Monday, April 5, 2010

Suffer the little children*

Paedophilia must to be the west's favourite focus for moral outrage in the late 20th and early 21st centuries. We're talking the epoch that brought us the Mi Lai massacre, the Bosnian war, Daniel Pearl's kidnapping and murder, the Tutsi/Hutu slaughter, 'nine eleven'... you get my drift. I am not trying to trivialise child sexual abuse. Exploitation of and cruelty towards children is reprehensible, indefensible, sickening. It's just that righteous indignation about alleged interfering with kiddies seems to be the cause celebré for so many, including a fair share of misogynist, racist, callous reactionaries who don't normally give a hoot about human rights.

My attention has been drawn again to the topic by the current outrage over the pontiff's seeming complicity in covering up sexual abuse of children by the clergy in Ireland and Germany. Both atheists and disaffected believers are decrying Ratzinger and the priesthood (or selected members of it) for the blind eyes they have turned. But, at the risk of sounding cynical, should we be surprised? Sexual abuse thrives in institutions where there is a massive power imbalance and no avenue for victims to be believed, comforted and supported.

Allan Innman, cartoon originally published in the newspaper of the University of Mississippi, The Daily Mississippian, 2003

Perhaps one of the reasons I did not react to the incidents of abuse in David Hill's 'The Forgotten Children' (which we have just read for book group), with shock and horror (apart from the fact that they are quite sloppily and sketchily reported) is that the only surprises for me were (a) that it wasn't rifer than his account suggests and (b) that there was ever a time or a society that thought the odds were on a kid's side if you ripped him/her from family, friends and familiar environment and sent them to be 'cared for' by unqualified Imperialist exiles, nursing frustration over their lacklustre military careers, thousands of miles from scrutiny. It is a recipe for bullying and abuse!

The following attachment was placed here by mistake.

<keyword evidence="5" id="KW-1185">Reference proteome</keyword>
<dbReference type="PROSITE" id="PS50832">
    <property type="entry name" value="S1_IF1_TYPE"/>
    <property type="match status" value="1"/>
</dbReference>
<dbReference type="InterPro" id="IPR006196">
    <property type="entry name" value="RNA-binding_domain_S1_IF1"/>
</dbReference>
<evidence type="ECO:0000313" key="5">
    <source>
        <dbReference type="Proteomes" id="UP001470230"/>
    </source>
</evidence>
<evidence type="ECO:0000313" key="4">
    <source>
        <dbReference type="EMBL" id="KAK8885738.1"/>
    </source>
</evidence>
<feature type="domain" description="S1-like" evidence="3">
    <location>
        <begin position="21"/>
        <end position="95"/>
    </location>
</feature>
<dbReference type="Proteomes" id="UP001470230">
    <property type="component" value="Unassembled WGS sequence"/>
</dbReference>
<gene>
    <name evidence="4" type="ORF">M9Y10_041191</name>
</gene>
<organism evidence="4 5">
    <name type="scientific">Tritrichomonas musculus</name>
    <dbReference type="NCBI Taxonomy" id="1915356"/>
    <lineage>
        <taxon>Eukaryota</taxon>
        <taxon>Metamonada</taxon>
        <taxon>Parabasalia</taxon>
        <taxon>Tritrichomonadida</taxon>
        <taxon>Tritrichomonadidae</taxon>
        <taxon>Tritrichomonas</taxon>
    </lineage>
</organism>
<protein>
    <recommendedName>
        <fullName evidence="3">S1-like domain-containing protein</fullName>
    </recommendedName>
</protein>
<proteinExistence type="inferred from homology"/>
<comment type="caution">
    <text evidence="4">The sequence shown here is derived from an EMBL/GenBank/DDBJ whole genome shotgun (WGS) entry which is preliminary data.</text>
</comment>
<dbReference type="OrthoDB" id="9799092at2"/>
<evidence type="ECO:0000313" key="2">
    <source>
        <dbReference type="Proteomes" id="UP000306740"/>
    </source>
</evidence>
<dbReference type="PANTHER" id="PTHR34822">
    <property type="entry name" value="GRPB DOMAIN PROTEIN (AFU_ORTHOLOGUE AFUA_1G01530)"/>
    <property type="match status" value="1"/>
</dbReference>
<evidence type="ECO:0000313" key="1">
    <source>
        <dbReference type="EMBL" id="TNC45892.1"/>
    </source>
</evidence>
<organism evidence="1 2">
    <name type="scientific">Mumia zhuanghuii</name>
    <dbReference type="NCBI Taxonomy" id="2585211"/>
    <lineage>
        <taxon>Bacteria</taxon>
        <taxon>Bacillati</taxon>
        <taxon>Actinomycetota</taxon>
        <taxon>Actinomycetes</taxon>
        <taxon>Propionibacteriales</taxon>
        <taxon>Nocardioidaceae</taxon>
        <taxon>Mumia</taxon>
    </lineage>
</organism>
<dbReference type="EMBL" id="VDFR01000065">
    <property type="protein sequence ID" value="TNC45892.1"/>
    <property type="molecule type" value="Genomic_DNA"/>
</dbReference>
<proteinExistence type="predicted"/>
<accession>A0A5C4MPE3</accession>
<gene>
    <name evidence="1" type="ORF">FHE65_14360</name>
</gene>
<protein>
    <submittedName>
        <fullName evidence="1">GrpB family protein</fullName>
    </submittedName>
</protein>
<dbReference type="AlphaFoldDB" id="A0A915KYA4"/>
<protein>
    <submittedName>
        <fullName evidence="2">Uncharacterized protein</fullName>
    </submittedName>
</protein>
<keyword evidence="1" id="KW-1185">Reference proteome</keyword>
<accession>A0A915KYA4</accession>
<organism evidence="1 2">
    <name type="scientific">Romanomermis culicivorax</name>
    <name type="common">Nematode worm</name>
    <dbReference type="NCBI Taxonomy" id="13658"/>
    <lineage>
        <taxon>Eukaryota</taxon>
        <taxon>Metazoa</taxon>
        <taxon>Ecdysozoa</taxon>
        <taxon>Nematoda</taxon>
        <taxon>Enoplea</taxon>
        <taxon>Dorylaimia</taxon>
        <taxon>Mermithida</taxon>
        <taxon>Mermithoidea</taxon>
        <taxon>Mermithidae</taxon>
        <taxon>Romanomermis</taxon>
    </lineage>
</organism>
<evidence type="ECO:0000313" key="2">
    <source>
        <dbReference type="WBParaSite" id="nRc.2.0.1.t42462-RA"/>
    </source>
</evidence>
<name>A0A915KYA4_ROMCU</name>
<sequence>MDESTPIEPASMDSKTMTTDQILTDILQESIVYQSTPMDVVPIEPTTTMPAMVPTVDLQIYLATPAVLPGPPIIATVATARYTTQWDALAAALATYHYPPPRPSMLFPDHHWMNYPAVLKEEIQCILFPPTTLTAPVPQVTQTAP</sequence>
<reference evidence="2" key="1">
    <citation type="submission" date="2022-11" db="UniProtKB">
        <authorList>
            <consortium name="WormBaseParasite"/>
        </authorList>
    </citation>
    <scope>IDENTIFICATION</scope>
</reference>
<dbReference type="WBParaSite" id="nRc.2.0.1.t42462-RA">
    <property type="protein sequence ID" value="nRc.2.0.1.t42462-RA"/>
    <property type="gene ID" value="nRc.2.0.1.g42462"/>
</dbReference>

My book group has also just watched Pt 1 of 'The Leaving of Liverpool' to more fully bring alive for us this sorry exercise in British-Australian child development via 'centres of care'. That 90s miniseries isn't set in secular Fairbridge Farm School like Hill's book, but in St Bedes - a (fictional, I think) centre run by the St Vincent de Paul brotherhood. Of course child molestation and rape occur, hard on the heels of verbal and psychological abuse and thwacking a boy hard enough across the head for him to lose his hearing (that incident back in the British orphanage).

One of our members who is from Chile expressed her disbelief that families could so readily submit to fragmentation without resistance - it would never happen, even amongst the poorest in Chile she feels, family and community bonds are too strong. Another, of Eastern European Jewish background, wondered at the notion typically identified with English Victorian society that children 'should be seen and not heard' suggesting that view inevitably ignores children's need for love and silences their voices when abuse occurs. We also talked about parallels with the Australian government's systematic removal of Aboriginal children of mixed race from their homes and families. There was no pretence there that the children were orphans or abandoned as was argued in the case of the British kids. Once institutionalised the treatment was similarly brutal with the added abuse of trying to expunge all cultural, linguistic and spiritual ties with their communities. Given the importance of land and kinship in Aboriginal culture it is hard not to see the practice as the attempted eradication of an entire people as has been claimed.

So, in complete contradiction of John Howard's view that we can not be held accountable for the actions of previous generations, we are ALL complicit. So alienated was British-Australian society in the 1930s-70s from an appreciation of the crucial role played by family and community in nurturing a healthy, happy child, that we gave policies and practices that included the most appalling neglect, isolation and exploitation a free reign.

The church is an archaic institution - is it any wonder that denial of the rights of children - no longer condoned by our secular society - has flourished for so long within its walls?

*Matthew 19:14 - I know this quote is misinterpreted constantly and that 'suffer' means 'allow' in this context, but
its an irresistible title for this post.

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